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By Roger E. Olson

During this ebook, Roger Olson units forth classical Arminian theology and addresses the myriad misunderstandings and misrepresentations of it throughout the a long time. Irenic but incisive, Olson argues that classical Arminian theology has a rightful position within the evangelical church since it keeps deep roots inside Reformational theology, although it keeps very important changes from Calvinism. Myths addressed comprise: fable 1: Arminian Theology Is the other of Calvinist/Reformed Theology fantasy 2: A Hybrid of Calvinism and Arminianism is feasible fantasy three: Arminianism isn't an Orthodox Evangelical choice fable four: the center of Arminianism Is trust in loose Will delusion five: Arminian Theology Denies the Sovereignty of God delusion 6: Arminianism Is a Human-Centered Theology fantasy 7: Arminianism isn't a Theology of Grace fable eight: Arminians don't believe in Predestination fantasy nine: Arminian Theology Denies Justification via Grace on my own via religion by myself fantasy 10: All Arminians think within the Governmental idea of the Atonement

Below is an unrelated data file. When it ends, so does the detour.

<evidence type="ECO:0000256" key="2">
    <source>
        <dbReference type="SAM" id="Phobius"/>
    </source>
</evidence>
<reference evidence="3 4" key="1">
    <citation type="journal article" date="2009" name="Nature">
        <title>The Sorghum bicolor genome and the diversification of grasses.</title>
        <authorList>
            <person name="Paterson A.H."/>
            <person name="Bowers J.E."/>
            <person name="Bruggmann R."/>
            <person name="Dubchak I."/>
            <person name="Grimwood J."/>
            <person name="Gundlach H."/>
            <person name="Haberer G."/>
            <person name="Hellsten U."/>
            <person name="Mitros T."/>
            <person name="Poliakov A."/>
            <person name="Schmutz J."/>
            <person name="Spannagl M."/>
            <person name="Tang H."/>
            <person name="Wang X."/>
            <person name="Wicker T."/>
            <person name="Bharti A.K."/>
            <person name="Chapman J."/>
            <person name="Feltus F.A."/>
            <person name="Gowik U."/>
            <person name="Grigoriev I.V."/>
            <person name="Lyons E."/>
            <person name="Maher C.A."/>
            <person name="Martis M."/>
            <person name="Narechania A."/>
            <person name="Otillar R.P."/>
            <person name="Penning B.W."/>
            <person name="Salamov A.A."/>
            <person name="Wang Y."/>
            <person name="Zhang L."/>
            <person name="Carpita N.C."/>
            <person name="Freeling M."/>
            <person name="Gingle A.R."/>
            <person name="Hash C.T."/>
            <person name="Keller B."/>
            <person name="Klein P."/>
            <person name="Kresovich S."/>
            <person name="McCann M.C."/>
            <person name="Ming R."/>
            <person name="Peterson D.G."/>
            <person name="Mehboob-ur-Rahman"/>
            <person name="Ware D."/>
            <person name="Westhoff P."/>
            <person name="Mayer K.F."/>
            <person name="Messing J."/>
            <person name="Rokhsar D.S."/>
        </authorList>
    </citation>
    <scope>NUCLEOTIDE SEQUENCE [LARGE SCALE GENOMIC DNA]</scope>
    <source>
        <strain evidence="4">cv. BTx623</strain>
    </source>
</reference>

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The same God is the author of both covenants for the same purpose— union of humanity with himself for his own glory and humanity’s happi22 ness. God’s grace is the basis of both covenants. Grace keeps coming back as a major motif of Arminius’s theology, which shows in his account of the new covenant God established with humanity through Jesus Christ. It is what South African Reformed theologian Adrio König calls a “monopluristic covenant”—established by God but requiring a free human response. It is solely based on God’s grace, which is not forced by human decisions or actions.

Twenty-five years of damage to Arminius’s reputation was not completely undone by the revision. The book The Five Points of Calvinism also provides many examples of distorted images of Arminian theology. Calvinist pastor and theologian Edwin H. Palmer explicitly equates Arminianism with semiPelagianism, completely ignoring the Arminian doctrine of prevenient grace. 41 Other examples of misrepresentation of Arminianism abound in theological literature. One of the first issues of Modern Reformation, a journal devoted to monergistic theology and led primarily by Calvinists, was devoted to Arminianism.

P. 157. book Page 43 Friday, July 28, 2006 1:23 PM Introduction 43 tion throughout the volume in every subject touching on soteriology. ”48 He attributes to it the belief that “man is sick,” but not so spiritually damaged as to be unable on his or her own to initiate salvation. 49 Nowhere does he attach the name Arminius or the label Arminianism to his own view—even though it is thoroughly Arminian. Thiessen’s book was used as the introductory text in numerous theology courses throughout the evangelical world for many years.

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